The Australian newspaper has an article today with a curious headline and photo on the NBN.
Click here to read the article in full.
Fishing and Australia’s National Broadband Network may not seem to have much in common. There is the obvious connection in the story with the fish farming business in rural Australia benefitting from better broadband. It highlights how all types of business now rely on good quality broadband to compete successfully.
But the article also highlights the continuing frustrations many Australians are having waiting for the NBN. Fishing, frustration, waiting and broadband … there is much to connect these themes as Australia struggles to move its telecommunications infrastructure into the 21st century.
According to Akamai’s latest “State of the Internet” report 28% of Australia’s internet end points (or IP addresses) connect at average download speeds of less than 4Mbps. Australia ranks a disappointing 52nd globally on this benchmark speed for a basic broadband service.
Meanwhile the average speed nationwide of all IP addresses is just 7.8Mbps – a global ranking of 46.
The following economies in our region rank better – South Korea, Thailand, Hong Kong, Taiwan, Japan, New Zealand and Singapore. Globally our other major trading partners such as Canada, United States and most of Europe including Poland, Hungary, Russia, Slovakia and Romania rank higher than Australia.
And Australia’s relative position is getting worse as shown by the next two graphs comparing Australia and New Zealand.
As New Zealand has moved to a higher ranking in the global top 30, Australia seems destined to move firmly into the “over 50s”.
My comments, quoted at the end of the Australian article, highlight the real cause of this underperformance – and it has nothing to do with technology.
Australia’s politicians have been arguing for decades over whether it is best to let private sector competition drive broadband investment or should the government fund and even build the necessary broadband infrastructure for the 21st century. It is a political fight over economic models and ideologies of how to get the most “efficient” investment. Both sides of the political debate agree that fibre will eventually be needed to connect the vast majority of homes and businesses.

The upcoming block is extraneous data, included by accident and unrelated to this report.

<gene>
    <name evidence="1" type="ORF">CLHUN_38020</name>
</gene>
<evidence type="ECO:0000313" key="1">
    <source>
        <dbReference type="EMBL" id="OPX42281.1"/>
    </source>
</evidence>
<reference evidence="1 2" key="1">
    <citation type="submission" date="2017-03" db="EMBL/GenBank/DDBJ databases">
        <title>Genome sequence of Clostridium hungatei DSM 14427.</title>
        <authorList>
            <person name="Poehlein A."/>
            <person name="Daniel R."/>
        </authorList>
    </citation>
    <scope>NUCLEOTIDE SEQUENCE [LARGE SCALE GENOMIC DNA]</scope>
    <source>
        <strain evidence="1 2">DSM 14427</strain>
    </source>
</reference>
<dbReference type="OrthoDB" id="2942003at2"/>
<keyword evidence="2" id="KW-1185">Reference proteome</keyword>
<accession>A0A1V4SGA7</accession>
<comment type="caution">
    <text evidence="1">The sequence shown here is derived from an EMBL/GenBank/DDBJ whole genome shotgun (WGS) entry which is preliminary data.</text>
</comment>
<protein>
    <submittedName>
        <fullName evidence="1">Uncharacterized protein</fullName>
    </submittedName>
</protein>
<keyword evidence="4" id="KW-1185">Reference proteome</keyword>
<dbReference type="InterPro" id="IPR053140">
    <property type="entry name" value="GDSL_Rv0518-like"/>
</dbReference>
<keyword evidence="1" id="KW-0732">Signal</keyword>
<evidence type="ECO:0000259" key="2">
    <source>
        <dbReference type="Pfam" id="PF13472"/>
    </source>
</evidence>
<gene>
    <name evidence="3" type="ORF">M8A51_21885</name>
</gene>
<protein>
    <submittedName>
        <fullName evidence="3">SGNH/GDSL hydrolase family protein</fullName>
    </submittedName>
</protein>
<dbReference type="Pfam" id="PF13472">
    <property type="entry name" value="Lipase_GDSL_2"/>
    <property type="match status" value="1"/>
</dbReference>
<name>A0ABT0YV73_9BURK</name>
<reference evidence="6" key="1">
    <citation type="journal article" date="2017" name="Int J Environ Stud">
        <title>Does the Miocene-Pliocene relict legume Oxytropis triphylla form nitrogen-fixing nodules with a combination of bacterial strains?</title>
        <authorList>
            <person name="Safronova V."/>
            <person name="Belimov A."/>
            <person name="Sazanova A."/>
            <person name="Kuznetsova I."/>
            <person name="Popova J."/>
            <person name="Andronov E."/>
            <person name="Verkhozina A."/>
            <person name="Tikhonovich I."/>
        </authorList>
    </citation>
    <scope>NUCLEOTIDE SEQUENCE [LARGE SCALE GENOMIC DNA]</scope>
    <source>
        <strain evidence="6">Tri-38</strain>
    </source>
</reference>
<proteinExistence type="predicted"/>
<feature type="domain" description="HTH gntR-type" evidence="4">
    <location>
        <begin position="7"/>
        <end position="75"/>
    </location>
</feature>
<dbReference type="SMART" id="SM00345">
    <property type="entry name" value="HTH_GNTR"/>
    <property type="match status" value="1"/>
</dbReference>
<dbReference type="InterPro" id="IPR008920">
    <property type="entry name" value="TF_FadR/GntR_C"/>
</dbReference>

In Australia the political left kicked off the rollout of a fibre based National Broadband Network during their time in power (2007 to 2013). A change to the political right has seen this scaled back to a minimalist fibre approach while retaining and even strengthening the monopoly rights of the government entity in charge of the network.
The right are leaving any re-structure towards their ideologically preferred private sector competition model until some time later this decade or even the 2020s. The cover for this delay is that the focus should be on the re-engineering of the NBN to re-use the copper and Pay TV cable systems. But the fear of a political debate on the merits of private sector participation is no doubt also part of the right’s thinking.
So a slow drift towards private sector participation is expected if the right stays in power. But any change of government would likely see a switch back to the government funded model.
My article in the TelSoc journal provides more background and detail on the sad history of Australia’s broadband policy and the likely future direction.
Meanwhile Australia sits uncomfortably between left and right ideologies and drifts further down the global rankings.
However, the curious thing is that both political models can deliver the desired outcome – more fibre investment.
Private sector investment is driving good outcomes in many economies. And not just in Hong Kong where I now work. Canada, a country with similar population distributions and geographic challenges to Australia is also doing better than Australia and New Zealand with a global ranking of 87% of internet connections achieving greater than 4Mbps downloads – a global ranking of 26.
On speeds above 10Mbps Canada is even better placed with a global ranking of 19 having 43% of its IP addresses bettering this benchmark (Australia’s rank is 45 with 18% above 10Mbps). Canada has achieved this without any significant government funding of broadband infrastructure.
New Zealand and Singapore are examples of government funding driving fibre based broadband investment. Singapore sits at the top of world rankings and New Zealand is improving after achieving bipartisan support for a government funded model in 2008.
Either model can work – but Australia just needs to choose one or the other and stick to it.
Just imagine if a country was as in-decisive in choosing which side of the road to drive on. It would be carnage on the roads.
Unless one side of the political debate caves in, Australia can expect to see its global broadband rankings continue to decline for years to come. The result will be Australians continuing to “wait” for their 21st century broadband.